Years before euthanasia was legalized in Canada in June 2016, palliative care nurse Jean Echlin wrote of her experience at the beside of terminally ill patients and issued a warning about the consequences of legalizing euthanasia.
Dying with Dignity can only be achieved with expert hospice/palliative care, strong community and institutional health care and compassionate support of vulnerable people. This care must be available for all Canadians.
With 26 years experience as a palliative care nurse specialist and consultant; I have been at the bedside of more than one thousand dying individuals. Thus, I can assure you that persons, who receive timely, appropriate and expert pain and symptom management, including attention to significant socio-spiritual, psychological and emotional issues, do not ask for assisted suicide or euthanasia. With the inclusion of family members as the “unit of care,” people want to live as long as possible! In fact, good hospice/palliative care can actually extend the life span. As well, it gives patients an improved quality of life at the end of life.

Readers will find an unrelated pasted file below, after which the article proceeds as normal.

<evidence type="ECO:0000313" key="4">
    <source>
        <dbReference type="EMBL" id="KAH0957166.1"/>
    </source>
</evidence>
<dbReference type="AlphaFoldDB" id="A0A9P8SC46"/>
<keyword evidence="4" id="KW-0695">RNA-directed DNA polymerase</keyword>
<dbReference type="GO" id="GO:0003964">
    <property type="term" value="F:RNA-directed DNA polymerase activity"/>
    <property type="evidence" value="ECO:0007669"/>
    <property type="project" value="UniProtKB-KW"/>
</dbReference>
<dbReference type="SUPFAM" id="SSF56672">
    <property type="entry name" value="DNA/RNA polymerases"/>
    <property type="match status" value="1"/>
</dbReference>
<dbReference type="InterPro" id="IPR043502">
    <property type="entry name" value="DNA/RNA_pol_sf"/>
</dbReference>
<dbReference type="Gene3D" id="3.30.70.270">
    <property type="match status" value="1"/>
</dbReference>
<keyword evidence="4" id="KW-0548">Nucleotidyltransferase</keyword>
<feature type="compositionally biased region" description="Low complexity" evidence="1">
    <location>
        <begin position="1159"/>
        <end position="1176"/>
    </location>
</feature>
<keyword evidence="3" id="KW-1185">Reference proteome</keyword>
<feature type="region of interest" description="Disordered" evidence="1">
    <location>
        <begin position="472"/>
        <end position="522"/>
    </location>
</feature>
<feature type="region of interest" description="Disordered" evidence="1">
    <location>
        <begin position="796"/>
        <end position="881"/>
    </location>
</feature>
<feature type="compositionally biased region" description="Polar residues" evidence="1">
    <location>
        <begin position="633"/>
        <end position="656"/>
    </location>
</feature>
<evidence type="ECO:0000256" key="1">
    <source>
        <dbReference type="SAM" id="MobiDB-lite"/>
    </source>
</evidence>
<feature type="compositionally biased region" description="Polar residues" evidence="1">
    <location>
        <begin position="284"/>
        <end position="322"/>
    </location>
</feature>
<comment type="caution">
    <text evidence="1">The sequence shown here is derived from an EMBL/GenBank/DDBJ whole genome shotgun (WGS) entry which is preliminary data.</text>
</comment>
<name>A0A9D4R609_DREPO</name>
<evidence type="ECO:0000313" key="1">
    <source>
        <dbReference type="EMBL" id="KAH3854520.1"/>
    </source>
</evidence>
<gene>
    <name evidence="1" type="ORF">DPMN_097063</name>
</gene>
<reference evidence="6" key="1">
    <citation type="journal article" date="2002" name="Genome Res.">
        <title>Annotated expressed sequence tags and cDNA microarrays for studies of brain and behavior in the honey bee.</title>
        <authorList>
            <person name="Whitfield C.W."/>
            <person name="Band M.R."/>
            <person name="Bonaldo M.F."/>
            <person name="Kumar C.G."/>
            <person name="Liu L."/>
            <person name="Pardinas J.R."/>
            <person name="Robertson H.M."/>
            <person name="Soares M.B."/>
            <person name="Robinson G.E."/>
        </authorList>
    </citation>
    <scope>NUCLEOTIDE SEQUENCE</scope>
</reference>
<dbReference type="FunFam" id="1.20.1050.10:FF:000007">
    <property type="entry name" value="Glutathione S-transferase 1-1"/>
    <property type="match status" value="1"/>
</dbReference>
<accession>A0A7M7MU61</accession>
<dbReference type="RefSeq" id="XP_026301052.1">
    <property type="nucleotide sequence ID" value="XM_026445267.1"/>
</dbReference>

Over the years of caring for people at the bedside as they face life-threatening or terminal illness, I have found that depression is a common symptom. Depression is treatable even in late stage disease, thus euthanasia and assisted suicide are a threat to people who need both medical and psychological support for clinical depression.
If euthanasia and assisted suicide were legalized, this would adversely affect the priority and need placed on the development of palliative care standards and norms of practice already developed by the Canadian Hospice Palliative Care Association (CHPCA). Expert palliative care requires a commitment of health care dollars. Euthanasia and assisted suicide is a financial, moral and ethical “cop out!” With financial efficiency and expedience a health care priority, these killing methods may catch on quickly in a system strapped for money and resources. Doctors and nurses should not be killers.
Euthanasia treats people as disposable objects. All Canadian should be concerned…even frightened by the possibilities.
Jean Echlin was awarded the prestigious 2004 Dorothy Ley Award of Excellence in Palliative Care by the Ontario Palliative Care Association (OPCA). Published in Action Life News, Summer 2005.